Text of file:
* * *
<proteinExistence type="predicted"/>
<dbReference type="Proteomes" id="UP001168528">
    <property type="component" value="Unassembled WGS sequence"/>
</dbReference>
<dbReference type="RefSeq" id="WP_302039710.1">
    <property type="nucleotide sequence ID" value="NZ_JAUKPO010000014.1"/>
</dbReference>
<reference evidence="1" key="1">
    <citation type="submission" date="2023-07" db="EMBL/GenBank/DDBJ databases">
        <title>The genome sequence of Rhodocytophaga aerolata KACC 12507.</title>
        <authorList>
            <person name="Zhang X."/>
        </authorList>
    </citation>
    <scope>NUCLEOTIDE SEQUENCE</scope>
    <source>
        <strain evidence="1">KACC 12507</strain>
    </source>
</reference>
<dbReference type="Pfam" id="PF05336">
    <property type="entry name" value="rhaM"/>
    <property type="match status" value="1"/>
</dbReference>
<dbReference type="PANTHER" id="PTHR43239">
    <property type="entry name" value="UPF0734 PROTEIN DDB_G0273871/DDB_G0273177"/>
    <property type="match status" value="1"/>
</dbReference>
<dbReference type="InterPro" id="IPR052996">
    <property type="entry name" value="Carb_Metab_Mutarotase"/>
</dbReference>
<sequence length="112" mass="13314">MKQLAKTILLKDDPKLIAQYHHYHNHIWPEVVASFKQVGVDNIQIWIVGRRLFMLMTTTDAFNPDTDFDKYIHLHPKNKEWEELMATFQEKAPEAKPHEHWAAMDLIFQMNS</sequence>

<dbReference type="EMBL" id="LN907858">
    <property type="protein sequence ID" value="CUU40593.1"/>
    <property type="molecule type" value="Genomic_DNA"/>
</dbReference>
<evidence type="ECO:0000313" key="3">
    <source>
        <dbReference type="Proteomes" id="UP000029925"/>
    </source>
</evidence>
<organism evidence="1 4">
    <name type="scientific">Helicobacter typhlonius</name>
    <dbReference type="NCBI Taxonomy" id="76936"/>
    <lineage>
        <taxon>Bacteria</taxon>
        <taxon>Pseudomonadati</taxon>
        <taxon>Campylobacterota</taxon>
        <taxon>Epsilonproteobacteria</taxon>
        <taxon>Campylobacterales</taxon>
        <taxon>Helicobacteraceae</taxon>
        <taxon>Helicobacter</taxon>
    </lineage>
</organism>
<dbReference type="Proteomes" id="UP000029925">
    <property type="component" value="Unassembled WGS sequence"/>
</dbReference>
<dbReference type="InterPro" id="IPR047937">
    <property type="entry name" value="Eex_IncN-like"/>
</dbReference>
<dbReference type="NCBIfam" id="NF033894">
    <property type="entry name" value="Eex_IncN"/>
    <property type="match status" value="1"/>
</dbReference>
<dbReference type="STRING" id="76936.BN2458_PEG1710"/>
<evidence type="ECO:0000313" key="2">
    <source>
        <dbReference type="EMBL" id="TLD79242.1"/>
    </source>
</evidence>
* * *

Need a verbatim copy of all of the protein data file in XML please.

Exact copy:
<proteinExistence type="predicted"/>
<dbReference type="Proteomes" id="UP001168528">
    <property type="component" value="Unassembled WGS sequence"/>
</dbReference>
<dbReference type="RefSeq" id="WP_302039710.1">
    <property type="nucleotide sequence ID" value="NZ_JAUKPO010000014.1"/>
</dbReference>
<reference evidence="1" key="1">
    <citation type="submission" date="2023-07" db="EMBL/GenBank/DDBJ databases">
        <title>The genome sequence of Rhodocytophaga aerolata KACC 12507.</title>
        <authorList>
            <person name="Zhang X."/>
        </authorList>
    </citation>
    <scope>NUCLEOTIDE SEQUENCE</scope>
    <source>
        <strain evidence="1">KACC 12507</strain>
    </source>
</reference>
<dbReference type="Pfam" id="PF05336">
    <property type="entry name" value="rhaM"/>
    <property type="match status" value="1"/>
</dbReference>
<dbReference type="PANTHER" id="PTHR43239">
    <property type="entry name" value="UPF0734 PROTEIN DDB_G0273871/DDB_G0273177"/>
    <property type="match status" value="1"/>
</dbReference>
<dbReference type="InterPro" id="IPR052996">
    <property type="entry name" value="Carb_Metab_Mutarotase"/>
</dbReference>
<sequence length="112" mass="13314">MKQLAKTILLKDDPKLIAQYHHYHNHIWPEVVASFKQVGVDNIQIWIVGRRLFMLMTTTDAFNPDTDFDKYIHLHPKNKEWEELMATFQEKAPEAKPHEHWAAMDLIFQMNS</sequence>

<dbReference type="EMBL" id="LN907858">
    <property type="protein sequence ID" value="CUU40593.1"/>
    <property type="molecule type" value="Genomic_DNA"/>
</dbReference>
<evidence type="ECO:0000313" key="3">
    <source>
        <dbReference type="Proteomes" id="UP000029925"/>
    </source>
</evidence>
<organism evidence="1 4">
    <name type="scientific">Helicobacter typhlonius</name>
    <dbReference type="NCBI Taxonomy" id="76936"/>
    <lineage>
        <taxon>Bacteria</taxon>
        <taxon>Pseudomonadati</taxon>
        <taxon>Campylobacterota</taxon>
        <taxon>Epsilonproteobacteria</taxon>
        <taxon>Campylobacterales</taxon>
        <taxon>Helicobacteraceae</taxon>
        <taxon>Helicobacter</taxon>
    </lineage>
</organism>
<dbReference type="Proteomes" id="UP000029925">
    <property type="component" value="Unassembled WGS sequence"/>
</dbReference>
<dbReference type="InterPro" id="IPR047937">
    <property type="entry name" value="Eex_IncN-like"/>
</dbReference>
<dbReference type="NCBIfam" id="NF033894">
    <property type="entry name" value="Eex_IncN"/>
    <property type="match status" value="1"/>
</dbReference>
<dbReference type="STRING" id="76936.BN2458_PEG1710"/>
<evidence type="ECO:0000313" key="2">
    <source>
        <dbReference type="EMBL" id="TLD79242.1"/>
    </source>
</evidence>